Pathology, the study of disease through the examination of tissues, organs, and bodily fluids, is among the most necessary fields in the healthcare community. A pathologist presides over a laboratory of technicians and assists physicians in the proper diagnosis of their patients through thorough testing. As a budding pathologist, distinguishing between the multitude of pathology programs available to find an accreditated program with an experienced staff and a good reputation that offers plenty of hands on experience can be one of the most important steps you'll ever take in achieving your goals.
Pathology is a medical specialty, and in most places, a student must have completed a medical degree before entering a pathology program. When investigating pathology programs, it is important to consider where you plan to practice. Much like law, the medical profession has varying requirements in different states or countries, and physicians are required to recertify before practicing in a new jurisdiction. Ideally, where you attend a program should correspond with either the location in which you obtained your medical degree or the place in which you plan to practice.
When choosing a pathology program, it is important to first investigate its accreditation. While it is unlikely that there would be an unaccredited school offering a pathology program for its adult education students, a degree obtained through such a program is likely to be looked on unfavorably when the time came to pursue a career. This may be particularly true in highly urban areas, where hospitals and laboratories have a large pool of applicants to choose from.
The next factor to look at is the school's reputation. Many countries require incoming pathologists to complete a certification exam prior to allowing them to practice. Pathology programs whose students have consistently done well on these exams are likely to offer not only a strong academic program geared toward helping its students succeed, but also a strong, supportive community that surpasses that of other pathology programs that have not fared as well.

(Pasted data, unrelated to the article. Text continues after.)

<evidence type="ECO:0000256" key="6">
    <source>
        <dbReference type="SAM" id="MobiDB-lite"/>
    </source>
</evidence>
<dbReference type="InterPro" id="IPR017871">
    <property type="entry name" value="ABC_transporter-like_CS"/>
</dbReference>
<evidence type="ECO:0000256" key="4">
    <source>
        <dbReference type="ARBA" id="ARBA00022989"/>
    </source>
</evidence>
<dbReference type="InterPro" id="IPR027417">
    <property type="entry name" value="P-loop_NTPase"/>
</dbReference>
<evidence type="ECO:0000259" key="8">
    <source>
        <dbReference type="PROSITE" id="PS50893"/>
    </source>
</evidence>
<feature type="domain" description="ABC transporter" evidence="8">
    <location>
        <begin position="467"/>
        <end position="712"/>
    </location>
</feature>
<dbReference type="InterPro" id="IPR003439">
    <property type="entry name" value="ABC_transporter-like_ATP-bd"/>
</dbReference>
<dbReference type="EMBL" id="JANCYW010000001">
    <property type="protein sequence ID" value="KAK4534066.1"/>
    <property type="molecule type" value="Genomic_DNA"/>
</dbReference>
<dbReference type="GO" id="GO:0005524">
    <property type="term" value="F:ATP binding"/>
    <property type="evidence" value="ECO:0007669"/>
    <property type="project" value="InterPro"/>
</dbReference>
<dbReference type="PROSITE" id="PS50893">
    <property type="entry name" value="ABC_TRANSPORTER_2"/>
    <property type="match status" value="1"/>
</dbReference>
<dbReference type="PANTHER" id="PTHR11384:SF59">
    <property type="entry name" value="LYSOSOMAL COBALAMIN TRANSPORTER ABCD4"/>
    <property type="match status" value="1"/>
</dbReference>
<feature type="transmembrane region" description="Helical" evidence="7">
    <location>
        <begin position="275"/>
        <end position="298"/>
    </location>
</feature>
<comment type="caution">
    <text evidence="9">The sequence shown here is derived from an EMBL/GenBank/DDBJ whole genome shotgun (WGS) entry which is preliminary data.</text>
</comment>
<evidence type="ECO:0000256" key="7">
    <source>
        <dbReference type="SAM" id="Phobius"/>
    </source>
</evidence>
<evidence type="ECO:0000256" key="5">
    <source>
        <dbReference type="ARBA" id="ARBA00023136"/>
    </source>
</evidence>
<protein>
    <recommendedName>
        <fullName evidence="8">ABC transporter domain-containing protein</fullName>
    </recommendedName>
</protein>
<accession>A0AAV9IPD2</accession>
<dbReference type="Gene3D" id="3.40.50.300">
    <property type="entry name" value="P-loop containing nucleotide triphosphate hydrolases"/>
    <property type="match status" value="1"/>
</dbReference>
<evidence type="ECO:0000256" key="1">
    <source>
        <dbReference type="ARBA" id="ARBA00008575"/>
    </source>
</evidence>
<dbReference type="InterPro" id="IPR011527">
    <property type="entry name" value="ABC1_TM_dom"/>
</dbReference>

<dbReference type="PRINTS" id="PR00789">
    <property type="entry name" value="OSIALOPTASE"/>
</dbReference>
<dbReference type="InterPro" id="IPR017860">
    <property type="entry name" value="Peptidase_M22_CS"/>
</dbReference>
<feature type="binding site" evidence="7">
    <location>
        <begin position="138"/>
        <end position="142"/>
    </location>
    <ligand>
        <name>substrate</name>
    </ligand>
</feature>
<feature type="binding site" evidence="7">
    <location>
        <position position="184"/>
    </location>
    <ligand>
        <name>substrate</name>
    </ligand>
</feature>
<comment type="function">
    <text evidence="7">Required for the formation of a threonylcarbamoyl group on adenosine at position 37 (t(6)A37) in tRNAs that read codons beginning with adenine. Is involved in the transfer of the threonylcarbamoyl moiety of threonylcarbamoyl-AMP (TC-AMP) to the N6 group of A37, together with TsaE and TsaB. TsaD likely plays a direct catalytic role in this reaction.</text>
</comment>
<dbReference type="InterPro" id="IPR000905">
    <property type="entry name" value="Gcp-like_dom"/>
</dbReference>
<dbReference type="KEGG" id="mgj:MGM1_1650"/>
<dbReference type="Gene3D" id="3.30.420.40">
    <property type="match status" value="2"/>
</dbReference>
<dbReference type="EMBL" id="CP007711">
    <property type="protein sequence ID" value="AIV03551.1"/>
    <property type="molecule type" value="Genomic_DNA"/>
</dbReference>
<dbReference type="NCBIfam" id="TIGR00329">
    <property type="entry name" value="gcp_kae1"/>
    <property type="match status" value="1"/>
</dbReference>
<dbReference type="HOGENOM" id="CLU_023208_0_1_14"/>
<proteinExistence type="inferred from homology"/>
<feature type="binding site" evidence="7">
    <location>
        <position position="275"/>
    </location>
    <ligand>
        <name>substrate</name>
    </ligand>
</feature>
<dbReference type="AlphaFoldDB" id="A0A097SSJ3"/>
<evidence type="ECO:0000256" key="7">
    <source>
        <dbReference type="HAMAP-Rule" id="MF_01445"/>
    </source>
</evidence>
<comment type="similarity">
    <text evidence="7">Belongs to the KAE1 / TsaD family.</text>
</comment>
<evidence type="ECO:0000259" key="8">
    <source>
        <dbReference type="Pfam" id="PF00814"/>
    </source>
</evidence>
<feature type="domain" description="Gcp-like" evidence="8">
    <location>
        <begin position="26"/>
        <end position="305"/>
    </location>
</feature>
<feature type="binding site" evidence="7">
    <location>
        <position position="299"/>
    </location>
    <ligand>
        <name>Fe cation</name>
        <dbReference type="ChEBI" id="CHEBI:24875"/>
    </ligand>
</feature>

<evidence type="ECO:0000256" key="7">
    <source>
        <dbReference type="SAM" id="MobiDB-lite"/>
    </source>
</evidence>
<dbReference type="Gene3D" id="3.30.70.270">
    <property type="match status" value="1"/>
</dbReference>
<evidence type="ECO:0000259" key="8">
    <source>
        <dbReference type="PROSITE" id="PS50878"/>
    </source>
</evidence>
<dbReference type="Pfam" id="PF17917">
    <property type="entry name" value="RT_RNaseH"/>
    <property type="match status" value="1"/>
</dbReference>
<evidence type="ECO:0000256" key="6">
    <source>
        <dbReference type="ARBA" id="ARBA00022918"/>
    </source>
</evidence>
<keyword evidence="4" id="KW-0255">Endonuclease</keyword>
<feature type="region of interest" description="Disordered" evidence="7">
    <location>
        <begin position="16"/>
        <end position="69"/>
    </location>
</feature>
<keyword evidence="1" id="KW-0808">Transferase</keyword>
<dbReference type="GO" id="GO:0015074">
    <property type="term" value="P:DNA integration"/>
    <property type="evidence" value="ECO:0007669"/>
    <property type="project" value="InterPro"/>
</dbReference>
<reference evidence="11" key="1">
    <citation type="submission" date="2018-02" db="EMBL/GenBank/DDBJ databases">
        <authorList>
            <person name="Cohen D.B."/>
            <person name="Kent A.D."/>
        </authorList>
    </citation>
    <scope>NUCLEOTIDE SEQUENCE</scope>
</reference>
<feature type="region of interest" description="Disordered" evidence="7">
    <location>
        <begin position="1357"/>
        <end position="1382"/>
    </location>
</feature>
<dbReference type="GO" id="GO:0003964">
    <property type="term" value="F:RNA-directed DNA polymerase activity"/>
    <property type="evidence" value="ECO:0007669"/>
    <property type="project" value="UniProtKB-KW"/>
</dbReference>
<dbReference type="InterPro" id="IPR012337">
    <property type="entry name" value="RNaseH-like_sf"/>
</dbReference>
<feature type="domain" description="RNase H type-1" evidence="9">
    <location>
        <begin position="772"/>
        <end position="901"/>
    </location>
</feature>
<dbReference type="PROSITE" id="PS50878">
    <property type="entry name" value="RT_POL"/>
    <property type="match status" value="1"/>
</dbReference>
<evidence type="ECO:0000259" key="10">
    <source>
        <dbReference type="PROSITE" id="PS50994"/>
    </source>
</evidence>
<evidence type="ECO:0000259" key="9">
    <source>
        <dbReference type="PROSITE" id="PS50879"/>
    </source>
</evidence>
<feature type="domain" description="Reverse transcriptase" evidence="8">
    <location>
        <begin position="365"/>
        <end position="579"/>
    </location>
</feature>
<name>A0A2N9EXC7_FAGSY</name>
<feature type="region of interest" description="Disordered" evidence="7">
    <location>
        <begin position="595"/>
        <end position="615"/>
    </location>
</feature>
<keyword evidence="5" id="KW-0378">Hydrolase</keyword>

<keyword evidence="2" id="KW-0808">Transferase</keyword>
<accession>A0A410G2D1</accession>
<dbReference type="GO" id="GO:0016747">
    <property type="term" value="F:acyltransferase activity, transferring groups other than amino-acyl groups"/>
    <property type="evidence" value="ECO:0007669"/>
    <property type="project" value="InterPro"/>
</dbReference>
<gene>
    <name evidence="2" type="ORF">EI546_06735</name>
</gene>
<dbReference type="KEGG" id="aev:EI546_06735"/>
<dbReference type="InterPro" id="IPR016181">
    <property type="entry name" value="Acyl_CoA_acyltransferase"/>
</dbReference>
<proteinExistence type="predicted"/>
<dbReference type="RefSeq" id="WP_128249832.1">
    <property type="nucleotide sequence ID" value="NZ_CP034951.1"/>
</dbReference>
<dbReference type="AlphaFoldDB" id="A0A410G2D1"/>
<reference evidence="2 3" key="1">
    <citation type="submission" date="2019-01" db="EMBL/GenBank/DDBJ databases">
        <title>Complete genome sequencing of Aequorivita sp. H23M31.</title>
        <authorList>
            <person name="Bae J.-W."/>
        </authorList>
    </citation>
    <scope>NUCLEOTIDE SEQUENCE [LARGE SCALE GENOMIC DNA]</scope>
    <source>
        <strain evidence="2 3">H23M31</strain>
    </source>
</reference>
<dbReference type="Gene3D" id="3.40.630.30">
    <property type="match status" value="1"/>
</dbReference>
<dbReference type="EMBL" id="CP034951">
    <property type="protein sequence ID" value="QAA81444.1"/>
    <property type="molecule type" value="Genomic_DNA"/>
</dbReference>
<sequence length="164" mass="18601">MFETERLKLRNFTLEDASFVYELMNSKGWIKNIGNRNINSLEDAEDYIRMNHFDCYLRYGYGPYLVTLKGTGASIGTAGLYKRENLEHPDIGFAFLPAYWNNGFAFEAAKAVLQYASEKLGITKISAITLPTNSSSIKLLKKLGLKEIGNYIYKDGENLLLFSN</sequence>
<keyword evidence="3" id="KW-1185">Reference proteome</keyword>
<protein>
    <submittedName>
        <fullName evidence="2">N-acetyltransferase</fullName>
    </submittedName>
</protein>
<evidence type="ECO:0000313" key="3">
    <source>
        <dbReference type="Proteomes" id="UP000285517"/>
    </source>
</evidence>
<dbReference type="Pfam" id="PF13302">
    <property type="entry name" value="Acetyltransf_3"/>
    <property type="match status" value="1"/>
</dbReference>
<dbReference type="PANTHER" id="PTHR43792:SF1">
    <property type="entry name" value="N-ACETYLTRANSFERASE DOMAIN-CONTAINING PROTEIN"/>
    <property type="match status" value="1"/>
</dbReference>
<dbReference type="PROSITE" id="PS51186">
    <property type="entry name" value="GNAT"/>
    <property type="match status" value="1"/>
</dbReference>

To discover the reputation of a school, look not only at the statistics but also at the opinions offered by previous students and staff. Success in a challenging and competitive pathology program often relies on the ability of the students to learn in a positive environment. The willingness of professors to work one-on-one with their students, and that of the administration to offer their staff and students support, are both necessary when working with adult students, especially doctors who may be continuing to practice and have extensive demands on their time.
Good pathology programs should employ a successful and experienced staff of practitioners with real-life experience. It should also offer students ready access to hands-on clinical scenarios. Your success in any pathology program relies strongly on the ability of the staff to prepare you not only for the challenges of their academic environment, but also for those you will face when entering the medical profession as a certified pathologist.